Modern practice of Lent is changing to include more social activism and Latino influence
In recent decades, churches have broadened the meaning of the fast from inward repentance or simply not eating to giving to the poor or becoming outwardly involved in community causes. Catholic Relief Services raises millions of dollars during the Lenten season through its Rice Bowl campaign, which funds food pantries, community gardens and global hunger prevention efforts.
A couple of years ago, thousands of Anglicans joined in a "carbon fast" during Lent to reduce energy consumption and make a statement about global warming. This year, the Most Rev. Katharine Jefferts Schori, presiding bishop and primate of the Episcopal Church, suggested members limit their food consumption to a food-stamp budget of $4 a day.
"An act of solidarity like that might increase your consciousness about those who go hungry. It might increase your own consciousness about what you eat. And it might provide an opportunity to share some of your largess," she wrote in her annual message for Lent.
Connecting with heritage
The Spanish- and English-speaking worshippers at St. Stephen's usually meet at separate times, but a large crowd is expected Wednesday as both congregations join together in the small, modestly adorned sanctuary for Ash Wednesday — a western tradition practiced by Roman Catholics and some Protestants, but not by Eastern Orthodox Christians.
Clergy use ashes to make the mark of the cross on the forehead of the penitent as an expression of repentance on the first day of Lent.
"Ashes are a visible reminder of all of creation's limitations," said the Rev. Matt Seddon of St. Stephen's. "We are dust and to dust we shall return."
For Latinos, ashes have an additional symbolic meaning that predates the Spanish Conquistadors' introduction of Christianity to native populations. The Rev. Pablo Ramos, who oversees the Latino congregation at St. Stephens, said more than a dozen ancient Aztec rituals are known to have involved the use of ashes, which symbolized protection.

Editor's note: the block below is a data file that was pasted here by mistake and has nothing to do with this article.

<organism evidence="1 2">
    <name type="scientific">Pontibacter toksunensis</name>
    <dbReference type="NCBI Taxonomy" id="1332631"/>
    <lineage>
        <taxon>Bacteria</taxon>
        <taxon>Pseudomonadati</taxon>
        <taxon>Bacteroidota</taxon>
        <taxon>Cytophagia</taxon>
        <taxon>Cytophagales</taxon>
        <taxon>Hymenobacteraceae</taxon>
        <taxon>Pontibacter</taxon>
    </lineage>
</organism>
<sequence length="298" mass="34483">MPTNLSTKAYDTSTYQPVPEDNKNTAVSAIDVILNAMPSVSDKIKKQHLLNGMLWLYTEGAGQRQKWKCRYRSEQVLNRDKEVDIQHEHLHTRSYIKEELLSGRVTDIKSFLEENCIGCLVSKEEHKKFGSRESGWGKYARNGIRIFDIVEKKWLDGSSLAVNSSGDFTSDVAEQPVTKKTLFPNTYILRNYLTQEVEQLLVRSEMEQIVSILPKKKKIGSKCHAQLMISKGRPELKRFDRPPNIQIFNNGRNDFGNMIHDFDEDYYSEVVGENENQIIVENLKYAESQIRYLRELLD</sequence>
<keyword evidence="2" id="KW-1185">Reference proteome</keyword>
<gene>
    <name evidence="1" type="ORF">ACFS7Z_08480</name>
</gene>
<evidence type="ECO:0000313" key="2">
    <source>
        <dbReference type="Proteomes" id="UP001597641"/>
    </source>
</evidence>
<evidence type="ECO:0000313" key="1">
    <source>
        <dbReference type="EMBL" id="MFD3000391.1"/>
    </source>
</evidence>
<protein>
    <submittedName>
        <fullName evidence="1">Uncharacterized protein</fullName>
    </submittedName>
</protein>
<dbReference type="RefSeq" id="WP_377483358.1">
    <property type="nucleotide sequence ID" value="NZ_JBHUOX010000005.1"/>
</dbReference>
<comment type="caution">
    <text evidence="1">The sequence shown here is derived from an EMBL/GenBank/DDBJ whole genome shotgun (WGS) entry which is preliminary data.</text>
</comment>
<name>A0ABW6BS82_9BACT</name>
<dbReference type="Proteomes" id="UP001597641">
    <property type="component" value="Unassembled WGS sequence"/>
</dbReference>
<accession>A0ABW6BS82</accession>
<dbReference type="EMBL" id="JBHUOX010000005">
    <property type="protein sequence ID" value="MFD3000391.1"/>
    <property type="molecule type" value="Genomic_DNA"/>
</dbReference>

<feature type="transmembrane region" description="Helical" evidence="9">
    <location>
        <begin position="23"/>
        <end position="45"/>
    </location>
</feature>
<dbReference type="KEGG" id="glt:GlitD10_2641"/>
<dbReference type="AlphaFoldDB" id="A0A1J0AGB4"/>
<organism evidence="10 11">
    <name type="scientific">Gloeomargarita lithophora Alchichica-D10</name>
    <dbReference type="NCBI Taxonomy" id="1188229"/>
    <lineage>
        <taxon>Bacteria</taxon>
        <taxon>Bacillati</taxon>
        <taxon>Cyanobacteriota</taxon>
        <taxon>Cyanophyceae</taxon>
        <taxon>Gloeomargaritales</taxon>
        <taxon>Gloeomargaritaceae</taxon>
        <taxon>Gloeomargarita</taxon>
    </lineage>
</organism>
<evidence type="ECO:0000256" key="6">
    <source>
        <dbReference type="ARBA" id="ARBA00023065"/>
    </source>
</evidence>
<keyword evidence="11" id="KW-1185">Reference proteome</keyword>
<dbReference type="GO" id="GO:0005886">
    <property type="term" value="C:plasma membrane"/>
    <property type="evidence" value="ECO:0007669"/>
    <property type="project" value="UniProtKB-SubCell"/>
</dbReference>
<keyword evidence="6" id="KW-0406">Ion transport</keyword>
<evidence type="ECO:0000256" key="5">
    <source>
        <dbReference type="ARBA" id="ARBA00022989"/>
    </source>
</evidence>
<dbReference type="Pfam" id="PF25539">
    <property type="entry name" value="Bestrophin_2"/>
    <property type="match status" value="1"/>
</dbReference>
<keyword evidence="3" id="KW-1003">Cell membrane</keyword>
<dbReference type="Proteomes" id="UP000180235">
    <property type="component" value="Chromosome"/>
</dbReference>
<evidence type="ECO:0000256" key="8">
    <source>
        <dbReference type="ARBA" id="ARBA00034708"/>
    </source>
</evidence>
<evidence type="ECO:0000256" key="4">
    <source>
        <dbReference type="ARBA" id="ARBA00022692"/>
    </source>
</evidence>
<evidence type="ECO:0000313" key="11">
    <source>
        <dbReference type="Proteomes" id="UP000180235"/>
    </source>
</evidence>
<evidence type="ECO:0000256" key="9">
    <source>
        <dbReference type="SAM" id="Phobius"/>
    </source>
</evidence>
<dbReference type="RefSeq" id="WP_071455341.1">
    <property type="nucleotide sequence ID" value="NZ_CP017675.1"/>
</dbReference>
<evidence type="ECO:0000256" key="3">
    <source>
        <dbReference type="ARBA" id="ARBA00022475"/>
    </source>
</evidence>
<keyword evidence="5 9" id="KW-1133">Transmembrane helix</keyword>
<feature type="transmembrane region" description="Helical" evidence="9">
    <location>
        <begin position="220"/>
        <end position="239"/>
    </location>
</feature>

"A lot of Latinos attend church on Ash Wednesday because of the meaning of ashes," Rev. Ramos said. "It’s a big day for the Latino community."
A more conspicuous influence on Lenten worship by Latinos in the United States is on Good Friday, the second-to-last day of Holy Week. Matovina writes in his book "Latino Catholicsim: Tansformation in America's Largest Church" that the Way of the Cross procession and other dramatic rituals commemorating the suffering and death of Jesus are becoming more commonplace in cities throughout the country.
"It has revitalized parishes," Matovina said. "For Latinos, their relationship with Jesus, with Mary is so visceral and so real and not just purely symbolic."
But Latino immigrants aren't looking to transform worship in their new country by importing their own religious traditions. Rather, Rev. Ramos said, the purpose of introducing Latino traditions into Lenten worship is to connect second-generation Latinos to their heritage.
"Lent is an opportunity to identify with their origins," Rev. Ramos said. "They can connect with them and feel good about it. It helps us shape who we are, especially in this country."
Gallegos tells her children stories about how her family, whom she describes as poor farm workers who walked 30 minutes to church in a neighboring town, observed Lent. She explains how those stories give meaning to the special food she prepares, her daily fasts where she just drinks water until dinner, her not wearing much makeup, and other personal Lenten practices.
"I try to be an example so they can carry on these traditions," she said.
McAbee recalls his first Lent leaving him somewhat empty, and it wasn't because he was fasting. "I approached it by giving up an eating habit, and I found it very laborious and unfulfilling," he said. "There was some goodness in it. But for me it was like going on a diet — not spiritual but physical."
Since then, he has adopted Lenten practices that involve quiet reflection, prayer and community service.
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